The New England Patriots have never shied away from using their running backs as targets in the passing game. Kevin Faulk helped the team win three Super Bowls in that role during the early 2000s, Danny Woodhead became a superstar thanks to his electric run-after-the-catch abilities, and Shane Vereen was a trustworthy receiver on some of the NFL’s most potent offensive units. All three were outstanding during their time in New England.
When it comes to success playing the receiving back role for the Patriots, James White certainly can hold his own against any of them. The 27-year-old played a key role in two of the organization’s Super Bowl runs, after all, with his performance in the league’s 51st title game standing as one for the ages. Needless to say that he has carved out his spot in franchise history as a prototypical change-of-pace back.
And according to his position coach, he certainly belongs in the same category as his predecessors: “Oh my gosh, yes,” said Ivan Fears when speaking about White’s contributions to the team from a historical perspective. Fears, of course, knows what he is talking about: he is in his 23rd overall season with the Patriots and worked not just with White during that time but with Faulk, Woodhead and Vereen as well.
Even though he was not ready to crown him the best of the bunch, Fears sounded quite appreciative about the opportunity to work with White: “Let’s put it this way: he’s good and that’s what counts. He’s definitely good, and when you say those guys’ names you have to say James White. Kevin was the first and did some spectacular things; James White has done some awfully good stuff and has a lot ahead of him.”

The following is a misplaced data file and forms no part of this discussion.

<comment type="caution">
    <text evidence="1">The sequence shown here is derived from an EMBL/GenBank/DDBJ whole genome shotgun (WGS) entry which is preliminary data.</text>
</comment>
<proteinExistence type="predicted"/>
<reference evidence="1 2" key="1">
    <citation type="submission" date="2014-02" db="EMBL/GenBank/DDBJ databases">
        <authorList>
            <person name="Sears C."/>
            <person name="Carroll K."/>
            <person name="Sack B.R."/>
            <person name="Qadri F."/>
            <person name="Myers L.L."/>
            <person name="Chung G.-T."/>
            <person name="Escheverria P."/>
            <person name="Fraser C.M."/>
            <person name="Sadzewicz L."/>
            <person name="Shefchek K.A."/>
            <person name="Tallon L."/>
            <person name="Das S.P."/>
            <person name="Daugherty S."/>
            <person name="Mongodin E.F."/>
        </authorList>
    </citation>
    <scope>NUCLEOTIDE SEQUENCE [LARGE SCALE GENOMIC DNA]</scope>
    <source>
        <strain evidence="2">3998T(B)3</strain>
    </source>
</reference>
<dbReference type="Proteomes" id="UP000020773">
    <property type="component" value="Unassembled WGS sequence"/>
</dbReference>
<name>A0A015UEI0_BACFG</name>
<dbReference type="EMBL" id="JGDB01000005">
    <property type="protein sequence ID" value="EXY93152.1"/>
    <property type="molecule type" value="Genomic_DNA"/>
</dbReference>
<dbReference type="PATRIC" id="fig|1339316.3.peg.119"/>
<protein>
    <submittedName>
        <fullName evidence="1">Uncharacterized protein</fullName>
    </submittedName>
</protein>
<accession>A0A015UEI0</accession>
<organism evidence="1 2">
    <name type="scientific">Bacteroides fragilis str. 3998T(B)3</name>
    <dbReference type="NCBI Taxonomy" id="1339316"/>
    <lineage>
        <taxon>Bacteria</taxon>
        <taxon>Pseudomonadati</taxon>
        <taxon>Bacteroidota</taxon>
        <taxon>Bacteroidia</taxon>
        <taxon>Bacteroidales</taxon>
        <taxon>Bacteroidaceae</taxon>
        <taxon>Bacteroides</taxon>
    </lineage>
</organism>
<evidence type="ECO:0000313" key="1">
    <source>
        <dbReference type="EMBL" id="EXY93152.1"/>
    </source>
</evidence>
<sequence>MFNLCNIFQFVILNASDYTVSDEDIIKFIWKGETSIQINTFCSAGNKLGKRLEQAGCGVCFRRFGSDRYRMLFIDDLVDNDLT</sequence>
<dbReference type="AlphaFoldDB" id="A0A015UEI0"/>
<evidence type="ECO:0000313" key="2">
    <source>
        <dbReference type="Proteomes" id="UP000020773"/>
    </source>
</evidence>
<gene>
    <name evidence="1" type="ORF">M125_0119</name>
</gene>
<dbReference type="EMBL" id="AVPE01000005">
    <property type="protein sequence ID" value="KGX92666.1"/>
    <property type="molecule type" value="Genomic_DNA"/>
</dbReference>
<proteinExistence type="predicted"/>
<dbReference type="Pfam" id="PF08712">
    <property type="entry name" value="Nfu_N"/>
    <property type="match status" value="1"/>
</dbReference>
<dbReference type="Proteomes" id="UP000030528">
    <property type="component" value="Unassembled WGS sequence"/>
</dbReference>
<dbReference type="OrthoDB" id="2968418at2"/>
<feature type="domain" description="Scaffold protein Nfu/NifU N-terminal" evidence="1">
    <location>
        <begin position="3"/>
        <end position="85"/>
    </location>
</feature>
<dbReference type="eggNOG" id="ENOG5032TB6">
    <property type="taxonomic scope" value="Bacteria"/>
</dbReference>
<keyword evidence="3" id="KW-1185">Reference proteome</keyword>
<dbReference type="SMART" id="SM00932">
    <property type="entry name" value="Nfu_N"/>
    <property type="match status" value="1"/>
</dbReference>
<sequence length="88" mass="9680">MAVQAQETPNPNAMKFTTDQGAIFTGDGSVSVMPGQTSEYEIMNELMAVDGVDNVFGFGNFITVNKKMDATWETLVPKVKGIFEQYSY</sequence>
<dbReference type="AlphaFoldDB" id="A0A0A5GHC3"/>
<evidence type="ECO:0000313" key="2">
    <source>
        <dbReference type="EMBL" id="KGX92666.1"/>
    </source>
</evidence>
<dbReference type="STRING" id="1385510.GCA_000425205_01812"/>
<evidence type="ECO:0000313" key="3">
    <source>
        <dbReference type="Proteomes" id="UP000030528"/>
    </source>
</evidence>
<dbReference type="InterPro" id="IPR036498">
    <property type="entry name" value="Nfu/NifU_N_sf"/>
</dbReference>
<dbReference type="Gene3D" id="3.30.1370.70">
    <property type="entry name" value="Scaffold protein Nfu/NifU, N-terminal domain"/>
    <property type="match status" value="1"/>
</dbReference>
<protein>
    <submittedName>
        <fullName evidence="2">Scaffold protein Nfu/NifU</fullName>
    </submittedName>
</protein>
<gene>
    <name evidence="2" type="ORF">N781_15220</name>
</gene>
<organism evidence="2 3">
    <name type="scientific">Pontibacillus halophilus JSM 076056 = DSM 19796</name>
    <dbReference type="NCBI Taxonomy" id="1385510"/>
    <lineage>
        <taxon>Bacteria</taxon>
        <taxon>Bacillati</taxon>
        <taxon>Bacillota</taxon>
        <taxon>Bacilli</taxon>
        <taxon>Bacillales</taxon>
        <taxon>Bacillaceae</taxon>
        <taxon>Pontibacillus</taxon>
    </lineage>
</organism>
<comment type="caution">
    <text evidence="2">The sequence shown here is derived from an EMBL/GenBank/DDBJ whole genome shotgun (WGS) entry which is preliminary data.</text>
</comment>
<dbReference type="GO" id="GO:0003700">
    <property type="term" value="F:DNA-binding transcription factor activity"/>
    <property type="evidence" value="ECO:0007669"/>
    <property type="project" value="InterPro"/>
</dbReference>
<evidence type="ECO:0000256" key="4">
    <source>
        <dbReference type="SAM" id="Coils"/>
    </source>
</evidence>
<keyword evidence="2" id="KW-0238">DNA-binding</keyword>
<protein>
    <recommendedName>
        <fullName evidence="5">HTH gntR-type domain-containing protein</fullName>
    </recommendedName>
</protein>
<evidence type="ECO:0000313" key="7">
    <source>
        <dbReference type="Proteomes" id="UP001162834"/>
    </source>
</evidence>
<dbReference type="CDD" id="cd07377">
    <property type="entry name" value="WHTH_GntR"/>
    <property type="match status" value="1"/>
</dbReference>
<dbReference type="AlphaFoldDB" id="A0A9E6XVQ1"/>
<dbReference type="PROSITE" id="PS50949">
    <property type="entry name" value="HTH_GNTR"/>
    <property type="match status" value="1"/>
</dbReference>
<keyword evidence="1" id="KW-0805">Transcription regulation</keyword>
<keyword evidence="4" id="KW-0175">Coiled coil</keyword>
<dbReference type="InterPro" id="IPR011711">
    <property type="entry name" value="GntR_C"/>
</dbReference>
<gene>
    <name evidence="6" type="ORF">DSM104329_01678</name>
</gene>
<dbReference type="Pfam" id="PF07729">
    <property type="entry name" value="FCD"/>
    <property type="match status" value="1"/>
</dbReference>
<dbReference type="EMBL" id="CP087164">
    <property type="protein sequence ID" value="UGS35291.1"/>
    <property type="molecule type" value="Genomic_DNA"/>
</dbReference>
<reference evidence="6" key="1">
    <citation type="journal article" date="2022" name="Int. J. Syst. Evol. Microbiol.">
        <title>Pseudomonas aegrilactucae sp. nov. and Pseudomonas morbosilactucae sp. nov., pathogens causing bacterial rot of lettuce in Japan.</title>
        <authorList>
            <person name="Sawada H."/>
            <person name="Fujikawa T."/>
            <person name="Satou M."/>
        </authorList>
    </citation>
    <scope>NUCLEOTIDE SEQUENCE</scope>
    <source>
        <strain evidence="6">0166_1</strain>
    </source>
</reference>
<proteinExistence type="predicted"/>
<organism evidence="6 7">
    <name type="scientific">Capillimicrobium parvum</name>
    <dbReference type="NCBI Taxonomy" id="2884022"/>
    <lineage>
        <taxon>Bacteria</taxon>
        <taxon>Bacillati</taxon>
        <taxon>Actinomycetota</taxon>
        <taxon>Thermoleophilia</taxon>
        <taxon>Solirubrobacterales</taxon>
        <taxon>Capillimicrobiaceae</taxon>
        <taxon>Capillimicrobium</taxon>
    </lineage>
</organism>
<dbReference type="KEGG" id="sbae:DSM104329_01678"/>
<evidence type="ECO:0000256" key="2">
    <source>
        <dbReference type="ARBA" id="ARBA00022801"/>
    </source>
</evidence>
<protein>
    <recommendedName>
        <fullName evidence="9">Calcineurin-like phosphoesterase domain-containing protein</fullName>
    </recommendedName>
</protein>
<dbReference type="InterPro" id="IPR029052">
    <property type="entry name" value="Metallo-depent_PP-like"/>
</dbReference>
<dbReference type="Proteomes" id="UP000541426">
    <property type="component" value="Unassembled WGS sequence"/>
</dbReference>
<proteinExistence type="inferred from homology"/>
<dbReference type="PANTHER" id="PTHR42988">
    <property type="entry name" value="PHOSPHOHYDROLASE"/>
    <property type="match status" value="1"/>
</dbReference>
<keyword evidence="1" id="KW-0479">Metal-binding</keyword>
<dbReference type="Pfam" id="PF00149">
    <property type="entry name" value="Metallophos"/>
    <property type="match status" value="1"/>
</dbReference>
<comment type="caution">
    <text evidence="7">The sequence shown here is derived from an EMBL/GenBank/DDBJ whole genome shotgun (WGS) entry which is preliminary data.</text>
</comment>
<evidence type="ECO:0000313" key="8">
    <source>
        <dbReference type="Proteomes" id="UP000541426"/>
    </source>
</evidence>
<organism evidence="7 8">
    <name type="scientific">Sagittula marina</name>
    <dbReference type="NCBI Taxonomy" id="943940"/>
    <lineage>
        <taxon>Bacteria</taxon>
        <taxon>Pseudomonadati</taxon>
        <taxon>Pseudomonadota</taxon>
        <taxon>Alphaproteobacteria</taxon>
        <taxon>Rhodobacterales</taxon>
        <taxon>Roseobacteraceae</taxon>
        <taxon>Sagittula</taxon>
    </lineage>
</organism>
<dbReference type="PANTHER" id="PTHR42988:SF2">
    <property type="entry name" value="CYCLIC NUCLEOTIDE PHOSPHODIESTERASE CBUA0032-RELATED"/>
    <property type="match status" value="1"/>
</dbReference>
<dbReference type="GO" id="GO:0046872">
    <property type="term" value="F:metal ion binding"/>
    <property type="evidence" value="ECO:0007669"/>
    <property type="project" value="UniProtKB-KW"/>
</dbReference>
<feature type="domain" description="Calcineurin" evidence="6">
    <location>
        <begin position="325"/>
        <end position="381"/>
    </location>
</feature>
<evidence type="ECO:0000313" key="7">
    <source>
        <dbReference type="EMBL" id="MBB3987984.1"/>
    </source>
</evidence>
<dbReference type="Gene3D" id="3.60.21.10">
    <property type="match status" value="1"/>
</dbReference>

“It has yet to be seen where this is going to end when it comes to James White. I think we’ve got a lot to see, and I think there’s a lot for him to show us. I’m kind of waiting to be a part of that — I can’t wait to see it,” continued Fears. What exactly it is he was alluding to with those statements (other than his youth) is anyone’s guess at this point in time, but it is obvious that the Patriots’ running backs coach is quite happy with his pupil.
This became even more evident when Fears started talking about the other backs’ contributions to New England’s passing game, particularly former first-round draft pick Sony Michel: “Sony is fine in the passing game, [he] will be fine. I feel Damien Harris is probably similar,” the veteran assistant coach said. “He’s not James White. If I’ve got a chance to throw it to James, I throw it to James.”
“They’ll get their passing game, in the play action passing game as it goes. In the drop-back passing game,” Fears continued when speaking about the rest of New England’s running back corps. However, his feelings for James White shone through again even when discussing the group’s younger players: “I’ve got a guy that’s special in that field, I’m going to use him. The other guys are all good in that field, I think they hold their own. I really have no problem with that, none at all.”
Fears using words like ‘special’ and ‘good’ when talking about James White tells you all you need to know about the sixth-year back: since taking over for Vereen in 2015, he has become as reliable cog in New England’s offensive machinery. And considering some of the changes the unit had to go through this year again with the retirement of Rob Gronkowski and the turnover at the wide receiver position, it would not be a surprise to see 2019 be more of the same for White.